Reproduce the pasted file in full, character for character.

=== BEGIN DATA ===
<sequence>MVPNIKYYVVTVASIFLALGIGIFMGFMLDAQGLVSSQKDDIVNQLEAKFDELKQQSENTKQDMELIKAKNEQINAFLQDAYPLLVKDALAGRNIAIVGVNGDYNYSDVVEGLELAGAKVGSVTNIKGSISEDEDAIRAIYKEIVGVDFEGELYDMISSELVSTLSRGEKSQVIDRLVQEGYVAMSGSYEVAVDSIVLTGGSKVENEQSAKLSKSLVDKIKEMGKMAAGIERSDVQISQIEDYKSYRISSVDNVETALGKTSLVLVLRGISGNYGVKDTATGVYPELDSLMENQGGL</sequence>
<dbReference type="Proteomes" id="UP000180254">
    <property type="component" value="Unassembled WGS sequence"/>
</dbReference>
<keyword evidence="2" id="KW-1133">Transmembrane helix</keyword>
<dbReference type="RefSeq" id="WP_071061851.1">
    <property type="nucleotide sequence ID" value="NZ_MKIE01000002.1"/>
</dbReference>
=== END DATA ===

<sequence>MVPNIKYYVVTVASIFLALGIGIFMGFMLDAQGLVSSQKDDIVNQLEAKFDELKQQSENTKQDMELIKAKNEQINAFLQDAYPLLVKDALAGRNIAIVGVNGDYNYSDVVEGLELAGAKVGSVTNIKGSISEDEDAIRAIYKEIVGVDFEGELYDMISSELVSTLSRGEKSQVIDRLVQEGYVAMSGSYEVAVDSIVLTGGSKVENEQSAKLSKSLVDKIKEMGKMAAGIERSDVQISQIEDYKSYRISSVDNVETALGKTSLVLVLRGISGNYGVKDTATGVYPELDSLMENQGGL</sequence>
<dbReference type="Proteomes" id="UP000180254">
    <property type="component" value="Unassembled WGS sequence"/>
</dbReference>
<keyword evidence="2" id="KW-1133">Transmembrane helix</keyword>
<dbReference type="RefSeq" id="WP_071061851.1">
    <property type="nucleotide sequence ID" value="NZ_MKIE01000002.1"/>
</dbReference>